Immediately after nanoparticle incubation, HAECs were washed with PBS and then lysed using a lysis buffer containing M-PER Mammalian Protein Extraction reagent (Pierce, Rockford, IL), 2 mM sodium orthovanadate, 5 mM sodium fluoride, 1 mM phenylmethyl-sulfonylfluoride, 1% protease inhibitor cocktail, and 0.1% triton X-100. The cell lysates were then centrifuged at 14,000 × g for 5 min at 4°C, and SDS-PAGE was performed on a 7.5% Tris-HCl gel (Bio-Rad Laboratories, Hercules, CA). Proteins were then transferred onto a nitrocellulose membrane. The membrane was blocked with 5% blotto non-fat milk (Santa Cruz Biotechnology, Santa Cruz, CA) and incubated overnight at 4°C with rabbit polyclonal anti-ICAM-1 (Santa Cruz Biotechnology) and mouse monoclonal anti-β-actin (Sigma Chemical Company, St. Louis, MO) primary antibodies. After incubation with respective secondary antibodies conjugated with horseradish peroxidase (HRP), HRP was visualized using ECL Western Detection Reagent (Amersham, Pittsburgh, PA) and developed on a CL-XPosure film (Pierce). We performed protein analysis using Kodak 1D Image Analysis Software (Eastman Kodak Company, Rochester, NY). Band densities of ICAM-1 were normalized by the band density of β-actin, which served as an internal control.
Immediately after the nanoparticle incubation period, we collected cell culture supernatants and centrifuged them at 16,000 × g for 5 min to remove cell debris and particles. We assayed MCP-1 protein concentrations in the supernatants using an ELISA kit (Quantikine Human MCP-1/CCL2 Immunoassay, R&D Systems, Minneapolis, MN) according to the manufacturer’s instructions.
HAECs exposed to nanoparticles for 4 hr were washed with PBS and fixed with Karnovsky’s EM fixative (2.5% glutaraldehyde and 2% paraformaldehyde in 80 mM phosphate buffer, pH 7.3–7.4). Secondary fixation was done in 1% osmium tetroxide with 1.5% potassium ferrocyanide in double distilled H2O for 1 hr at 4°C. Dehydration was through ascending concentrations of ethanol with three changes at 100%. Pure Epon-Araldite resin that did not contain methyl anhydride was added and infiltrated overnight at room temperature. All resin was removed the next day, and fresh resin was added to the appropriate depth. The sample was polymerized for 18 hr. Ultrathin sections of cells of interest were cut en face (parallel to the surface on which the cells were grown) using a Leica Ultracut UCT ultramicrotome (Leica Mikrosysteme Gmbh, Vienna, Austria) and then stained with uranyl acetate and lead citrate before viewing in a Philips CM120 electron microscope (FEI).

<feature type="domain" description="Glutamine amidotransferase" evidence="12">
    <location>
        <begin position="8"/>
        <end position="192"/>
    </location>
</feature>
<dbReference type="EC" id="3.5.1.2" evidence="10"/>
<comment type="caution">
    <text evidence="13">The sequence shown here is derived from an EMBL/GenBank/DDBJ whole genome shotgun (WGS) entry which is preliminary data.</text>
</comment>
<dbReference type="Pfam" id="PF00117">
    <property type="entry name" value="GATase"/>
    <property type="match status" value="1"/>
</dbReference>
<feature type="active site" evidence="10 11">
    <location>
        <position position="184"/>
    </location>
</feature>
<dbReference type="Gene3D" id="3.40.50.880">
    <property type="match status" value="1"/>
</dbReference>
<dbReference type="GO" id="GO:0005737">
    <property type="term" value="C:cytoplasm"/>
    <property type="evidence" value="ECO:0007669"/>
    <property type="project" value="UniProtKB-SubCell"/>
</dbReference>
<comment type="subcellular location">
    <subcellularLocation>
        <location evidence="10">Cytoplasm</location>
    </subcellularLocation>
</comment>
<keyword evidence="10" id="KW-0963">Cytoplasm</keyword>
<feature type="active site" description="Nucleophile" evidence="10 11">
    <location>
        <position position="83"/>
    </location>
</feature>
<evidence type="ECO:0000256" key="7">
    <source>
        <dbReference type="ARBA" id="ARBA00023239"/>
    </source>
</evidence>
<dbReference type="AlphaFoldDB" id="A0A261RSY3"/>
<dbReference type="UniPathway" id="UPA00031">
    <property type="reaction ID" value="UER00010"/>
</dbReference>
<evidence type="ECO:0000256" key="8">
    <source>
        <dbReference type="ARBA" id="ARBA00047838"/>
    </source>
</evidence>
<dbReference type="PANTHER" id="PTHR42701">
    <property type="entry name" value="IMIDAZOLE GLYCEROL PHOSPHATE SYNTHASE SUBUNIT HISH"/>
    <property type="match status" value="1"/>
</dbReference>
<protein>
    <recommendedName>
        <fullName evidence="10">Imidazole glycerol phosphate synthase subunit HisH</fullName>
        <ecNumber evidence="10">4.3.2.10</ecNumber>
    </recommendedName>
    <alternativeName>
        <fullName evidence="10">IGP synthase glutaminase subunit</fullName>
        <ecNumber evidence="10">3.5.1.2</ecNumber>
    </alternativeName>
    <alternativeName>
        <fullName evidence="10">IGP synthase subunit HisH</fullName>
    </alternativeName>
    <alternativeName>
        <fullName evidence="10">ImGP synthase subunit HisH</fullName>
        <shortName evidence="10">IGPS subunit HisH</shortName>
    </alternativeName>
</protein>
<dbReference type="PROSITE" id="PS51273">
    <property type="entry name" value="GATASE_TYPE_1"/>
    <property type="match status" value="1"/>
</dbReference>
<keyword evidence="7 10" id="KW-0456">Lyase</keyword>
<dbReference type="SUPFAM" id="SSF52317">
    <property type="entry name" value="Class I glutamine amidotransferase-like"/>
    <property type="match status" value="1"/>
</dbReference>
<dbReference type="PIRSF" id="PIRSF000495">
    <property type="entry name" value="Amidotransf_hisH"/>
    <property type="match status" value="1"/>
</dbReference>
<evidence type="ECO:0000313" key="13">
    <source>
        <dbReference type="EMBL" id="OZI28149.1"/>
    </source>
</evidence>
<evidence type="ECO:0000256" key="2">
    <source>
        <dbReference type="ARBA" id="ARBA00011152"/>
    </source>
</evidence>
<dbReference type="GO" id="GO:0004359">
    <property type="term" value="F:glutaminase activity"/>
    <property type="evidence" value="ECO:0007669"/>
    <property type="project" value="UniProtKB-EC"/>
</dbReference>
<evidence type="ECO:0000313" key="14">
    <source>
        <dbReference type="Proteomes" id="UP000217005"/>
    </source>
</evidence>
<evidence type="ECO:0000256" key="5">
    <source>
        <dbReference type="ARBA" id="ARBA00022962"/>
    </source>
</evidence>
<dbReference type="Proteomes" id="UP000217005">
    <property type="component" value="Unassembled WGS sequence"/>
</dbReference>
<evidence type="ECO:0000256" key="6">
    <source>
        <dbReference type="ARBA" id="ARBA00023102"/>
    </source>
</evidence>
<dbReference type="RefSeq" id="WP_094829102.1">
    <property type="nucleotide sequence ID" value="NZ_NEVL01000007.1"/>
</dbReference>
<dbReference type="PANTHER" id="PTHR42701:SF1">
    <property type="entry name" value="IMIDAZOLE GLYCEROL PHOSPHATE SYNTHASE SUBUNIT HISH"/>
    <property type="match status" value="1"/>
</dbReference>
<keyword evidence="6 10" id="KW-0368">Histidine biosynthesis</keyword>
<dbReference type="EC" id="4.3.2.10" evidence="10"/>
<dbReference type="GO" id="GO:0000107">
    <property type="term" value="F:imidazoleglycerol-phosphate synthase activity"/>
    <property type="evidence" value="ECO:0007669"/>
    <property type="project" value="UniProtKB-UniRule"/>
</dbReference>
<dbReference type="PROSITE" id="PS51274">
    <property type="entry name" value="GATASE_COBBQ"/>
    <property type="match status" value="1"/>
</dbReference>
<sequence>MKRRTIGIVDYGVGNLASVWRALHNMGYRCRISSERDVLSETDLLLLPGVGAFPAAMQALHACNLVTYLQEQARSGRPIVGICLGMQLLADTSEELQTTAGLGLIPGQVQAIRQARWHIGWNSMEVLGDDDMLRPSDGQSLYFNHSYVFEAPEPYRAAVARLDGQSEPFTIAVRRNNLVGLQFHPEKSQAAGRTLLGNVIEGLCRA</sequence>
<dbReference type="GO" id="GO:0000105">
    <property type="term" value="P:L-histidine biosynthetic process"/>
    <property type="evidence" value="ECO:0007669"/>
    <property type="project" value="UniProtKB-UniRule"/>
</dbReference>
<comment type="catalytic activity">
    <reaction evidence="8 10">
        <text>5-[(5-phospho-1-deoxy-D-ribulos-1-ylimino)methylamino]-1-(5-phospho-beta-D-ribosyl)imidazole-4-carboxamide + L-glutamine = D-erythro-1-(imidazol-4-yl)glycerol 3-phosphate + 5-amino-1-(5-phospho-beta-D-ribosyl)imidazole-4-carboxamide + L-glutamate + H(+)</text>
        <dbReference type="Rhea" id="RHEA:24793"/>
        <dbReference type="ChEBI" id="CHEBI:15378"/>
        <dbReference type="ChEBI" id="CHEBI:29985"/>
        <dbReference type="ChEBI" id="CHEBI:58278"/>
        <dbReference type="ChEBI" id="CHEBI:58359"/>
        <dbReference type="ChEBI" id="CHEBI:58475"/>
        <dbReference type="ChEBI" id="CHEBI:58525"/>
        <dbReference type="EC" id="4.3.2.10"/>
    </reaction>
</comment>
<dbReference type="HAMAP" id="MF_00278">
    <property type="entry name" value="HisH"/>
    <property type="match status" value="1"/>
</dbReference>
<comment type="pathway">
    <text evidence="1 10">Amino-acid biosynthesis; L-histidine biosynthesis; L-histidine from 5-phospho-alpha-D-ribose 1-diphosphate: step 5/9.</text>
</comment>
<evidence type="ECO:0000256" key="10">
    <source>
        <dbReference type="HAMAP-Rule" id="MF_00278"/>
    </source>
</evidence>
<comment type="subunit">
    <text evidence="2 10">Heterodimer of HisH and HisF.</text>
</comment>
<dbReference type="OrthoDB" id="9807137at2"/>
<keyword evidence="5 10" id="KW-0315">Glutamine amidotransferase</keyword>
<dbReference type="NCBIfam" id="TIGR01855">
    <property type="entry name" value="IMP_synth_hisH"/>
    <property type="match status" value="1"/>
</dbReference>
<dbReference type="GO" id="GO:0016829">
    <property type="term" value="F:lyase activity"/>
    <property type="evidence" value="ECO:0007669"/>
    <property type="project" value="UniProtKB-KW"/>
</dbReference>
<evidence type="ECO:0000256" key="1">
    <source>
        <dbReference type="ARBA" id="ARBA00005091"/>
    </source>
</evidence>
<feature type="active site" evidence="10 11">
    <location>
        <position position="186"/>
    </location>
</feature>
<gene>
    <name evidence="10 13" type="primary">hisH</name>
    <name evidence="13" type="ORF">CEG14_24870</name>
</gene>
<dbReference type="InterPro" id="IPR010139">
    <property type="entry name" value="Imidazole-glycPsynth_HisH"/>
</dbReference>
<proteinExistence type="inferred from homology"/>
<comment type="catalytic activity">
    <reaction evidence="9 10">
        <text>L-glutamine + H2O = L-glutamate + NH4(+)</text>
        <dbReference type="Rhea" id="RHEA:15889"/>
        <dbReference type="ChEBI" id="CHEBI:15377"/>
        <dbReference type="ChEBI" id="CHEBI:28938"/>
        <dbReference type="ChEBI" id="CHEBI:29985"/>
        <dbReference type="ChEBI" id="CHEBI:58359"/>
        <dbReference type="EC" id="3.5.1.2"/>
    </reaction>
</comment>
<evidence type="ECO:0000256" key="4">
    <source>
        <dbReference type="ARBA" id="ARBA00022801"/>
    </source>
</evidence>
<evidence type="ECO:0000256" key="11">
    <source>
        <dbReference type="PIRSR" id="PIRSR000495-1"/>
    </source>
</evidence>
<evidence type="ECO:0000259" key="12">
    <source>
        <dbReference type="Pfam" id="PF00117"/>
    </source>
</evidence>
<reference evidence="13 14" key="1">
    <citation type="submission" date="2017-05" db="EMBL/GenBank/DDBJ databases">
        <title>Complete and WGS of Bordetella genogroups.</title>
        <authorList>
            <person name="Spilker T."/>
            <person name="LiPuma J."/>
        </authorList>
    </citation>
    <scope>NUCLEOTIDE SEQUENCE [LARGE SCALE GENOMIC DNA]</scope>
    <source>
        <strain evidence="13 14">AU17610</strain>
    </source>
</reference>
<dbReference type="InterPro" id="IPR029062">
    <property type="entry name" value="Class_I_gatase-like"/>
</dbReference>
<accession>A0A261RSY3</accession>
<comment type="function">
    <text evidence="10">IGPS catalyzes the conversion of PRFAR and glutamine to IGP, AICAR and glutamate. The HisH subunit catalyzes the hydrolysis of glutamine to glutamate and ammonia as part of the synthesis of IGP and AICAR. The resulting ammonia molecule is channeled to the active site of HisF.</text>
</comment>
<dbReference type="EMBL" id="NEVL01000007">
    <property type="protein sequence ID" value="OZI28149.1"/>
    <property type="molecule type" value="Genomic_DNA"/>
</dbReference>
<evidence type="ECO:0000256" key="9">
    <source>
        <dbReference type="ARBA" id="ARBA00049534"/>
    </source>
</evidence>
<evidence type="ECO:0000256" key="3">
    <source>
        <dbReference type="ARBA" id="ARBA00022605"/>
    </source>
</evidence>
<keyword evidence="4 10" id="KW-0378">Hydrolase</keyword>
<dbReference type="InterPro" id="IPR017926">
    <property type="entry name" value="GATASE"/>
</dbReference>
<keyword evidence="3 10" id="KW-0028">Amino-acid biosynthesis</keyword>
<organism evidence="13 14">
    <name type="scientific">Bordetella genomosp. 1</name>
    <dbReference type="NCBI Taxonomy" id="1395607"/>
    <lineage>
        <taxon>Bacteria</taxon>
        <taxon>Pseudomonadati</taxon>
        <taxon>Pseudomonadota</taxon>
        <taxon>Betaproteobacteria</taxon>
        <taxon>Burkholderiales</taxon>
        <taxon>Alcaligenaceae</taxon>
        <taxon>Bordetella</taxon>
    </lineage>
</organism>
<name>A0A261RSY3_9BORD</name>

We measured the delivery of the metal oxide nanoparticles to the cell surface and the uptake of nanoparticles by the cells using inductively coupled plasma mass spectrometry (ICP-MS). Confluent HAECs in 6-well plates were exposed to nanoparticles for 4 hr, washed with PBS, and detached. The cell pellet was resuspended in 0.5 mL Hanks’ Balanced Salt Solution (HBSS; Invitrogen), and the number of cells was established using a hemacytometer (Bright-Line; Hausser Scientific, Horsham, PA). The solutions were mixed with concentrated nitric acid (HNO3; EMD Chemicals, Gibbstown, NJ) to reach a final HNO3 concentration of 3%, and then heated to 80°C for 3 hr to dissolve cell content. We prepared a blank control solution for ICPMS reaction (without cells) by mixing 0.5 mL HBSS with the same amount of concentrated HNO3; this solution was processed the same way as the sample solutions. Finally, the dissolved solutions were adjusted to a volume of 25 mL with 3% HNO3 in water and used for ICP-MS analysis. The concentrations of Fe, Y, and Zn were determined using an Agilent Technologies 7500c inductively coupled plasma mass spectrometer (Agilent Technologies, Santa Clara, CA). The precision of the analysis was better than ± 3.8%.
Data are presented as mean ± SE. Statistical analyses were performed by one-way analysis of variance followed by Dunnett post hoc test. Differences in means were considered significant if p < 0.05.